JM: She was a very religious woman. And her faith in God is what has sustained her.
Question: Most of what you write is nonfiction. Do you write fiction? Which do you feel more comfortable with? How do they differ for you?
JM: Before I started writing Quincy Jones's biography for Doubleday, which I began last February, I was working on a novel for Riverhead. I enjoyed it immensely, though it was much more difficult than nonfiction. I plan to finish that novel after finishing Quincy's biography. That's due in late 1998.
Question: THE COLOR OF WATER chronicles each time you asked your mother about her past. Is this book a record of your personal odyssey to find out who you are?
JM: In a way, yes. I wrote the book partly because I didn't know who I was. And I realized I couldn't discover who I was until I discovered who my mother was.
Question: You attended a segregated school in Wilmington, Delaware. Could you comment on your experience there and how it differed from the schools in New York?
JM: The schools in New York were better. The variety of students added to my education. There were good things about the segregated school. The teachers were very kind and very educated, but I got a far better education in the New York City schools that were integrated.
Question: I've read that you are a very talented musician, although I've never heard anything by you. What do you play? What draws you to music? Do you feel that performing music affects your writing?
JM: I used to perform music. No longer. I wrote songs for Anita Baker, Grover Washington, and Gary Burton. I'm literally in the recording studio now, working on a demo for a Disney audition to write the score for one of their theatrical musicals. I play saxophone and I play piano and I write. I started on piano and clarinet as a boy. My mother encouraged music around the house. And no, performing music doesn't affect my writing. I always loved music, even as a boy. I've just always been attracted to it.
Question: In your book you mention, "Mommy was the wrong color for black pride and black power." Could you elaborate on that statement from a modern-day historical perspective?
JM: At the time, black power was a huge deal in my neighborhood, and we were all imbued with a sense of black pride and black consciousness. In that context, she did not fit.
Question: Your childhood was hard, but you seem to successfully remember the good times. What's your favorite childhood memory? What were you doing? Who were you with?
JM: My favorite childhood memory is swimming in the Red Hook swimming pool with my mother, brothers, and sisters. I remember the strength in her hands and the firm way in which she held me.
Question: Americans like to classify. Any federal form you fill out asks for your race black, white, Native American, etc. As someone who could feasibly check all those boxes, which do you choose, if any?
JM: I would prefer to choose "other," but I'll always choose "black." I think there should be one box human being. But in the real world, I choose black.
Question: Could you please recommend your favorite jazz album?
JM: I guess I would have to answer that with three. "It Might as Well Be Swing," which is Frank Sinatra with the Count Basie Orchestra, with Quincy Jones as the arranger; "Kind of Blue" by Miles Davis; and "Stolen Moments" by Oliver Nelson. My favorite tenor saxophone player is Billy Harper.
Question: I haven't read the book yet, but I am fascinated by the title. What is "the color of water"?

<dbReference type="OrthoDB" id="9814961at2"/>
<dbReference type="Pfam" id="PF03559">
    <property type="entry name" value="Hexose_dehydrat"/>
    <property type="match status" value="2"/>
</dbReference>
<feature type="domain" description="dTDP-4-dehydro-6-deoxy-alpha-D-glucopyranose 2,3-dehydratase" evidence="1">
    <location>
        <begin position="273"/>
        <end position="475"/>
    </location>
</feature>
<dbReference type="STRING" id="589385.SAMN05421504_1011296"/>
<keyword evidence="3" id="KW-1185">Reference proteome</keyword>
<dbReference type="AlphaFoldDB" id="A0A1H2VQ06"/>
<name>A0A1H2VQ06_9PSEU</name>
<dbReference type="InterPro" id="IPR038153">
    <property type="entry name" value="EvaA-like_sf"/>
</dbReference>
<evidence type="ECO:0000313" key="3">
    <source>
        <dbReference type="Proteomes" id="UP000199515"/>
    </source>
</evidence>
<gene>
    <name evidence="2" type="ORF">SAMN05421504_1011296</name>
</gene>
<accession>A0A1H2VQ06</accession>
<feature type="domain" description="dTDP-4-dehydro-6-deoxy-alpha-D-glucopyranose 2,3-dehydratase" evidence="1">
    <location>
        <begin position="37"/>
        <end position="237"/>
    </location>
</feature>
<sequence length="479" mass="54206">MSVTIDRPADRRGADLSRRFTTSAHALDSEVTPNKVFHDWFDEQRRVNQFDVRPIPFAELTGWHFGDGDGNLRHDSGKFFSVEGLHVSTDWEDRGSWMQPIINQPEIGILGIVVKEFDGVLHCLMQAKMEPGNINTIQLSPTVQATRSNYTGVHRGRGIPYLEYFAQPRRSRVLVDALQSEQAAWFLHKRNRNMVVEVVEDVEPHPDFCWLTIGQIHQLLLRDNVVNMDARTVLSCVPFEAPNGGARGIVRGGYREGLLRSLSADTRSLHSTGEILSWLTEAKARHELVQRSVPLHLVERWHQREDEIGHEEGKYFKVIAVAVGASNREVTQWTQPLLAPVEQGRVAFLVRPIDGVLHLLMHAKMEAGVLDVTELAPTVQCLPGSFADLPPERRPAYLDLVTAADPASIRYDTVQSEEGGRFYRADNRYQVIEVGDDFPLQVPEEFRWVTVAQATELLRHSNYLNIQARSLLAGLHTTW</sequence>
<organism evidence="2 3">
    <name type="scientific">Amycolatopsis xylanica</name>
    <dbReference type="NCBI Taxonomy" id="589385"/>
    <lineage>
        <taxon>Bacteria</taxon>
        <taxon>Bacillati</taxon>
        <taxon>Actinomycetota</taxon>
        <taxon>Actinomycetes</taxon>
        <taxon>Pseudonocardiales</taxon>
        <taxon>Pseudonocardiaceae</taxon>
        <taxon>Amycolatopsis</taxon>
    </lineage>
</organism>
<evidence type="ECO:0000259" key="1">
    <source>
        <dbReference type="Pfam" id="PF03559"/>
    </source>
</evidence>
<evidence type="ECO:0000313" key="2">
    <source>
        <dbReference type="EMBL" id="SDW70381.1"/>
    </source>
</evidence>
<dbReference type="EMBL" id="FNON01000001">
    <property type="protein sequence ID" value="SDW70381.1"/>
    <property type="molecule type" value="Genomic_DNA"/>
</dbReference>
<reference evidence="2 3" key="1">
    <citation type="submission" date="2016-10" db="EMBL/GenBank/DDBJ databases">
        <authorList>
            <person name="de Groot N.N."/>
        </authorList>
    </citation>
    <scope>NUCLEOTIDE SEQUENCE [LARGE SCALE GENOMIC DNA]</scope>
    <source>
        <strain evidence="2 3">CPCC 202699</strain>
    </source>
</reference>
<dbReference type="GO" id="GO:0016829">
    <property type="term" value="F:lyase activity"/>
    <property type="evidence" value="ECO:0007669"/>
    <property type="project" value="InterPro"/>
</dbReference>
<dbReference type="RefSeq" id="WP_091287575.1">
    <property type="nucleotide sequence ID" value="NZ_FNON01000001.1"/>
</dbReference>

JM: When I was a little boy, I would ask my mother, "What color is God?" I asked her if God was white or black. She said God was the color of water.
Question: Have you seen the film "Ethnic Notions"? What's your reaction to it?
JM: I'm sorry but I haven't seen it.
Question: First, I really enjoyed the book. Second, there's been a lot written lately about the memoir and its form of narrative, with your book and Frank McCourt's. How do you distinguish between telling a great story and telling the truth?
JM: What you have to do as a writer is find the gatepost moments of your story. The points of highest drama that prove your point.
Question: Mr. McBride, I was really moved by the scene where you brought your mother back to her hometown, and to her first real friend, Frances. Did your mother feel it was worth it to come back to this place that caused her such pain, to be reunited with Frances?
JM: It was a catharsis for Mommy. It was painful, but wonderful and terrifyingly exhilarating for her. I was moved by it. My sister Judy was there. It was just as moving for her.
Question: I found it interesting that you said your household was truly ruled by the women there, but in the end, it was you who told the story of your mother. Had it ever occurred to any of your siblings to tell her story? Were they just as interested as you?
JM: I don't think it ever occurred to any of them, but they were just as interested. My siblings felt that God had put this story in my heart, and they felt it was appropriate that I be the one to tell it.
Question: When you were writing from your mom's perspective, how did you change your tone so it really sounded like her?
JM: I just climbed into her skin. And felt what it felt like to be her. It wasn't hard -- she is my mother. Eighty percent of those words were hers.
Question: Can you tell us about the novel that you are currently working on?
JM: I'm working on a novel about a group of black soldiers who stumble upon a group of Jewish refugees after World War II.
VogelBN: Thanks so much for joining us, Mr. McBride. We are so glad to have had you, and we hope that you will join us again with your next book!
JM: I'm honored to be the recipient of so much love from so many people. My mother, myself, and my siblings feel truly blessed beyond words.
VogelBN: Your readers thank you. Have a wonderful night!
JM: Thank you!